I was in the eighth grade at Lincoln Junior High, which had a reputation as a rough and tough school. Our parents were mostly blue-collar workers who worked long, hard hours at jobs requiring lots of time and physical labor. Only a few students had parents with college degrees and desk jobs.
Most of the students at Lincoln were kind and thoughtful, and we got along and enjoyed the experience. On the other hand, it’s true that we had our share of “rough and tough” students who would be considered gang members today. Honestly though, my experience was that for the most part they were actually okay guys too.
I don’t know if we were much different than students in other schools, but we certainly had that reputation. Come to think of it though, how many schools had a student body president who set his locker on fire? Or someone who put a Tootsie Pop wrapper in the classroom light fixture nearly every day? (By the way, after carefully observing this long term experiment, I can tell you it takes about 10 minutes for it to start smoking). Or a PE teacher who boxed with a bully? (On the other hand, the PE coach at the “rich” eastside school where I did my student teaching threatened a student with a baseball bat, so maybe we really weren’t so different?)
Anyway, rumor had it that the “best” teachers taught in those rich eastside schools where the parents were well educated and powerful. Maybe it was true that our teachers were not considered the “best” or most highly prized, but I must say I had some great teachers who were right for me and I never felt cheated by the education I received.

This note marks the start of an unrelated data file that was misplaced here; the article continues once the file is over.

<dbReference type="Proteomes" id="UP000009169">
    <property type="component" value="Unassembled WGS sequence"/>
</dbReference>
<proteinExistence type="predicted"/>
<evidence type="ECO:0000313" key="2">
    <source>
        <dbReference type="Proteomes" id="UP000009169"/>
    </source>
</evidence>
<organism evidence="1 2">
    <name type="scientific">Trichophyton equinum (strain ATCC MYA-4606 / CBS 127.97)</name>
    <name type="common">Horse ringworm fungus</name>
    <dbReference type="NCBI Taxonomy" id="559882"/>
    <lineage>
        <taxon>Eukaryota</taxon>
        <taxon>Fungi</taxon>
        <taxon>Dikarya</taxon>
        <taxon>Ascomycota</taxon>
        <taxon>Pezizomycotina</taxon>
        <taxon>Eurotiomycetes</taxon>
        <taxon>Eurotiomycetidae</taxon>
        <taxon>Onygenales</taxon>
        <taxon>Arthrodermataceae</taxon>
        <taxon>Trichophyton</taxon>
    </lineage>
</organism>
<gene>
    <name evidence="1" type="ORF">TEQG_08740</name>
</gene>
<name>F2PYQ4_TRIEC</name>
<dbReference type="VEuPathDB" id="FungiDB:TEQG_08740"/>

With this little background, let me get on with my story. As I mentioned, I was in the eighth grade. Right after lunch I had English with Mr. Olsen, a tall balding man probably in his early to mid-thirties. Even though we all knew he would be five to ten minutes late, we tended to be in class on time.
It was a warm spring day, and perhaps everyone was restless, who knows, but for whatever reason I was the one who was grabbed, picked up, and thrown out the window into a big, thorny, pyracantha bush (it was a good thing that the class was on the ground level rather than the second floor). For the record, I was one of the smallest students in school (case in point, as a sophomore in high school I was only 5’2” and weighed 95 lbs.), so I assume the guys in the class thought I would be the easiest one to throw out the window.
Not only was I one of the littlest ones in the school, but apparently, I was also not one of the brightest students. Why do I say this? Because after getting out of the pyracantha bush post haste (I might add), pulling out the thorns, and rubbing my arms, I walked back into the classroom. Mr. Olsen wasn’t there yet, so the same boys decided that my first flight out the window was so fun they picked me up again and threw me out the same window into the same pyracantha bush. This time I wasn’t as anxious to get back to the room, so I waited for the teacher to show up and walked in with him.
No one, not even me, said anything about this incident to Mr. Olsen. Everyone just acted as though things were normal, and class went on as usual. I knew at the time that even though I didn’t want another trip to that particular pyracantha bush, I wasn’t scared or intimidated and knew how to use my quick wit and sense of humor to make my way through the thorny bushes of junior high life.
Over the years, I’ve had many laughs with this story. It’s a fun story to share because it’s unusual and almost unbelievable, but believe me, it really happened. The important take-away for all of us as parents is the importance of trusting our kids to handle their ups and downs without jumping in too fast to smooth things over for them. Of course, there are times when our kids truly do need our help to get through experiences that are too hurtful or beyond their skill to handle. Let’s work to create the kind of home atmosphere where our children know we’ll be there to help when they need it, yet they are still comfortable talking about their day without worrying we’ll make a big thing out of something they’re totally capable of working out on their own.
Oh, and by the way, I was never early to English class again!
Here’s to failing forward!
Calvert and Anne
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